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International Relations

Japan's fighter jets face down Russian, Chinese rivals  

Japan scrambled its Air Self-Defense Force jets a record number of times between April and June to deter Russian and Chinese aircraft approaching its airspace, amid rising tensions over territorial disputes.

The Japanese Air Force has been repeatedly tested since April, with fighter jets being sent to monitor unidentified aircraft approaching Japanese airspace no fewer than 340 times in the space of twelve weeks.

Embroiled in territorial disputes with all its immediate neighbors, Japan encountered Russian aircraft on 235 occasions, up from 204 year on year. Of the remainder, the vast majority turned out to be Chinese military aircraft operating in the air-defense zone which Beijing unilaterally declared over a vast area of the East China Sea in November of last year, but which both Japan and the United States dispute.

Analysts say the heightened activity by Chinese and Russian forces underlines the instability in the region. "The two countries have different agendas at the moment," said Tomohito Shinoda, a professor at The International University of Japan, in Niigata Prefecture. "For the Russians, this increase in flights can be seen as a message to the Americans at a time when Moscow and Washington have been at odds over the situation in Ukraine and the Crimea," he said.

 A Japanese F-15 jet (background) and a Chinese Tu-154 jet (foreground) fly over the East China Sea, in this still image from video footage released by China's Ministry of Defense on June 12, 2014.

A Japanese jet (background) and a Chinese jet (foreground) fly over the East China Sea

Monitoring US forces

"The Russian air force probably wants to make sure that the Americans are not planning to do anything from their bases in Japan, such as in Aomori," he said. "I also think it is likely that the Russian air force wants to show that it is still a relevant regional player," he added. "Some of these flights could be considered provocative and they were not needed."

It therefore seems that the Russian aircraft are testing Japan's air defenses and response times in the very far north of the Japanese archipelago. A recent Defense White Paper confirmed an increase in flights by Russian long-range Tu-95MS bombers that can be refueled in flight and that there are an estimated 570 combat aircraft in Russia's Far East forces.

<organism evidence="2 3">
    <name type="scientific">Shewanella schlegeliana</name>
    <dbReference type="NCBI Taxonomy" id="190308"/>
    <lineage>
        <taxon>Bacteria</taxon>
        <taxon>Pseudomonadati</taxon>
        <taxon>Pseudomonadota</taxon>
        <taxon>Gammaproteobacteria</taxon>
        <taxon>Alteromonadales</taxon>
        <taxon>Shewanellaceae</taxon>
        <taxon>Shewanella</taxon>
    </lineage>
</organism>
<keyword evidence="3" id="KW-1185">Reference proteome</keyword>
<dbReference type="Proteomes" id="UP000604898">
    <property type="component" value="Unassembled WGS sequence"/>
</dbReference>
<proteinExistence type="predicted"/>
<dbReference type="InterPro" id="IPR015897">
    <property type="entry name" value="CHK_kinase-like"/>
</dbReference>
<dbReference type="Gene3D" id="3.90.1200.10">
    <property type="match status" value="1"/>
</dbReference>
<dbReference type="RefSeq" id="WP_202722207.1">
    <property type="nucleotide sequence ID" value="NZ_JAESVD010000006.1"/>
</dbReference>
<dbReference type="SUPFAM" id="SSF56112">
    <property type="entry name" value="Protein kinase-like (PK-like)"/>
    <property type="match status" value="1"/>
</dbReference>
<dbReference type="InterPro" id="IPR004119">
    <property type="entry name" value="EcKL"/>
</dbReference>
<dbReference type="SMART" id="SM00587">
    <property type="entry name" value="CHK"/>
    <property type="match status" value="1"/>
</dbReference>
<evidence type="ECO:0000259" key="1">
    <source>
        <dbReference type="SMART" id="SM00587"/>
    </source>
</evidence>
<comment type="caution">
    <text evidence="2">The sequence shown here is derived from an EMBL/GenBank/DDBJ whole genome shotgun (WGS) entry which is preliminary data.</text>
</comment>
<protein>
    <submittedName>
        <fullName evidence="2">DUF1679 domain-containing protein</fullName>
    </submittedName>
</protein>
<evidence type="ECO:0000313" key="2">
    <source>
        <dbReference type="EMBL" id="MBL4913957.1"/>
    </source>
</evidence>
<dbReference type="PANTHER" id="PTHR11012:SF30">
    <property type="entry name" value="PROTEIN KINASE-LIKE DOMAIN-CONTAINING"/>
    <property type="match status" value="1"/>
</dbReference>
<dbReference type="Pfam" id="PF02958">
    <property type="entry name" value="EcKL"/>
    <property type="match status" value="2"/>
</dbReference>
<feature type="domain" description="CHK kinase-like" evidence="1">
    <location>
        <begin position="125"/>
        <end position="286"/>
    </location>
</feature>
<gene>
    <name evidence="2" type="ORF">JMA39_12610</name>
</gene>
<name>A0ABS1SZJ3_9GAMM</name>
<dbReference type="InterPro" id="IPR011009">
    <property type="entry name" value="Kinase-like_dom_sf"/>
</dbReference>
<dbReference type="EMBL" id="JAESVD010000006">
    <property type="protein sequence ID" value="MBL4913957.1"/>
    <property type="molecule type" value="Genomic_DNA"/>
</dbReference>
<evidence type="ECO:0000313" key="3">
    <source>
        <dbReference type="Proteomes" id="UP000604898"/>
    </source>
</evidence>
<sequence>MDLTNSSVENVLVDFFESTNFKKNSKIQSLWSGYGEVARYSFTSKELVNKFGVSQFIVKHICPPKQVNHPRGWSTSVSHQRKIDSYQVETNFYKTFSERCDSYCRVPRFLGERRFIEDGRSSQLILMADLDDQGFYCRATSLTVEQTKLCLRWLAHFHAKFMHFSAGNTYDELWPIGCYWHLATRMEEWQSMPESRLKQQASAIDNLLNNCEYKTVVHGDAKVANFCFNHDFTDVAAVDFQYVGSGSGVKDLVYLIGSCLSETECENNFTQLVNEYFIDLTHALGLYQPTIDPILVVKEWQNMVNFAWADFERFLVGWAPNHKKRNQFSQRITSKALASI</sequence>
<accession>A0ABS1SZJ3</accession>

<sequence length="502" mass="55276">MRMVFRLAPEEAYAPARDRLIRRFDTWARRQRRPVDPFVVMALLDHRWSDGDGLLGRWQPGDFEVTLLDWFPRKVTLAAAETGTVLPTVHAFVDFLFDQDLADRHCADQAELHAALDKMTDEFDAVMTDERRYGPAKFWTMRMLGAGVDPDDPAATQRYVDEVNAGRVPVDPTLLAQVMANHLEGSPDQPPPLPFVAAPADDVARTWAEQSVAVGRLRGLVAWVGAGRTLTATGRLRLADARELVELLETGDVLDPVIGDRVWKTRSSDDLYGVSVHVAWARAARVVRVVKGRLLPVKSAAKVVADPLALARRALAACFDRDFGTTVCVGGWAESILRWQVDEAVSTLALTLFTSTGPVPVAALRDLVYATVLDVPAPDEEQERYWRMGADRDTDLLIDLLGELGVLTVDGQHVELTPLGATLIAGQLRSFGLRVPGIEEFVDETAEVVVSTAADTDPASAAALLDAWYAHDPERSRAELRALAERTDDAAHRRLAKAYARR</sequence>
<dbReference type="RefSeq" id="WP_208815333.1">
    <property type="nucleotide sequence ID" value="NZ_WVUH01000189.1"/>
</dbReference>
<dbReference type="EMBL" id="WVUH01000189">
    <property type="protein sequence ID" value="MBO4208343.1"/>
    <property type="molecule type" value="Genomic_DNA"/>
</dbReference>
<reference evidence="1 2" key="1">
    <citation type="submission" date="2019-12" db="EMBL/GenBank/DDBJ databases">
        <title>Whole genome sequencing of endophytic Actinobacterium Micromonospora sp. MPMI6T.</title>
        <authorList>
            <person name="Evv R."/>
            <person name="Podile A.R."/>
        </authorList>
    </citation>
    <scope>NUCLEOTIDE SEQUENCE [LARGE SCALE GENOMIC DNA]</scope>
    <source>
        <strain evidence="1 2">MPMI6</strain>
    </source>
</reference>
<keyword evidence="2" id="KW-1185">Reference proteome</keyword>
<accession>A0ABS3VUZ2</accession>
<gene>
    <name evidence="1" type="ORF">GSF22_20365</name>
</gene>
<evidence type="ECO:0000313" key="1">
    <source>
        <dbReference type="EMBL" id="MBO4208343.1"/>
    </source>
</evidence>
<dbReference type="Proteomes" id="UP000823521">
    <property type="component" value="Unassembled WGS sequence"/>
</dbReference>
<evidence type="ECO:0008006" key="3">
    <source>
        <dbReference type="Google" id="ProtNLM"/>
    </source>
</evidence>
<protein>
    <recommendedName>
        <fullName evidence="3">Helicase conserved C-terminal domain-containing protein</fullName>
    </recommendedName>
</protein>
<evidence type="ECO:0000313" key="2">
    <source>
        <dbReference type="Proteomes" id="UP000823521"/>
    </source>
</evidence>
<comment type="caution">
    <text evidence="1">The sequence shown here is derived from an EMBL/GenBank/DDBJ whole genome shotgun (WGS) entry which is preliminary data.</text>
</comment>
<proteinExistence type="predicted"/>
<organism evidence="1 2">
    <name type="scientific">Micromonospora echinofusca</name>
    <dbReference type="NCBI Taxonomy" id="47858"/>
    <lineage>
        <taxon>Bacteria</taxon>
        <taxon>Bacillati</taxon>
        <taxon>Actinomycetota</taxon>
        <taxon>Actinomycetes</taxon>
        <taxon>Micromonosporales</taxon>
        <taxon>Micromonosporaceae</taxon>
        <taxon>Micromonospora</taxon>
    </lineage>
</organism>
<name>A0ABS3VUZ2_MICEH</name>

Many of the Russian aircraft that were tracked by the Japanese military were long-range reconnaissance and electronic eavesdropping planes. The rise in scrambles also coincided with the US and South Korea carrying out joint military exercises, involving air and naval assets, in the Sea of Japan between late February and mid-April.

Washington deployed a dozen state-of-the-art F-22 stealth fighters in Okinawa in January, while the Pentagon also announced that the aircraft-carrier USS Ronald Reagan will be based at the Yokosuka Naval Base, south of Tokyo, from the latter part of 2015.

'Pacific pivot'

The two transfers are part of the broader reallocation of Washington's defense assets throughout the Asia-Pacific region, a policy that has been described as the "Pacific pivot." The focus of that pivot is unquestionably China, which has been rapidly upgrading its military capabilities and is not reluctant to push its territorial claims with a degree of force.

As well as disputing the sovereignty of the Senkaku/Diaoyu Islands with Tokyo, Beijing is locked in a confrontation with Vietnam and the Philippines over isolated shoals and islands in the South China Sea.

Russia and China also carried out their first-ever joint naval drills in April and vowed to carry out more in the future. Analysts suggest the Chinese were particularly keen to stage the maneuvers as they would serve as "a clear statement by the Chinese that they now have an ally in the region."

Russian deterrence

"It also benefits Russia as it can intensify its activities in the skies around Japan," a military analyst for the Japanese government told DW. "Russia has to increase and enhance its strategic deterrence capabilities," he said. "And because Japan supported the US on the Crimea issue, then there have been some bilateral difficulties between Tokyo and Moscow, but I think it is quite clear that Prime Minister [Shinzo] Abe wants to improve relations with Russia."

Russia's President Vladimir Putin (L) shakes hands with Japan's Prime Minister Shinzo Abe during a meeting at the Kremlin in Moscow April 29, 2013.

Russia's President Putin shakes hands with Japan's Prime Minister Shinzo Abe during a visit at the Kremlin.

The two most critical issues for Moscow and Tokyo are an alliance that can serve as a bulwark against the aggressive Chinese expansionism that both governments fear. In addition, there is also the future of a number of islands off the most northerly Japanese island of Hokkaido that were seized by the Soviet Union in the final days of World War II.

Tokyo refers to the isles as the Northern Territories but Moscow knows as the Southern Kurile Islands.

Japan and Russia have held sporadic discussions on the future of the four islands and last year it appeared that a breakthrough was close. The agreement would see the uninhabited islands returned to Japan and the others being jointly developed by both nations. That tentative deal was jeopardized by the international reaction to the crisis in the Ukraine earlier this year.

"I think Mr Abe has a good personal and working relationship with [Russian President] Vladimir Putin, but the Crimea situation has been an obstacle to more progress in bilateral ties," Professor Shinoda said. "But I think that the relationship can be revived in the future. And Abe has plenty of time to make progress on this issue."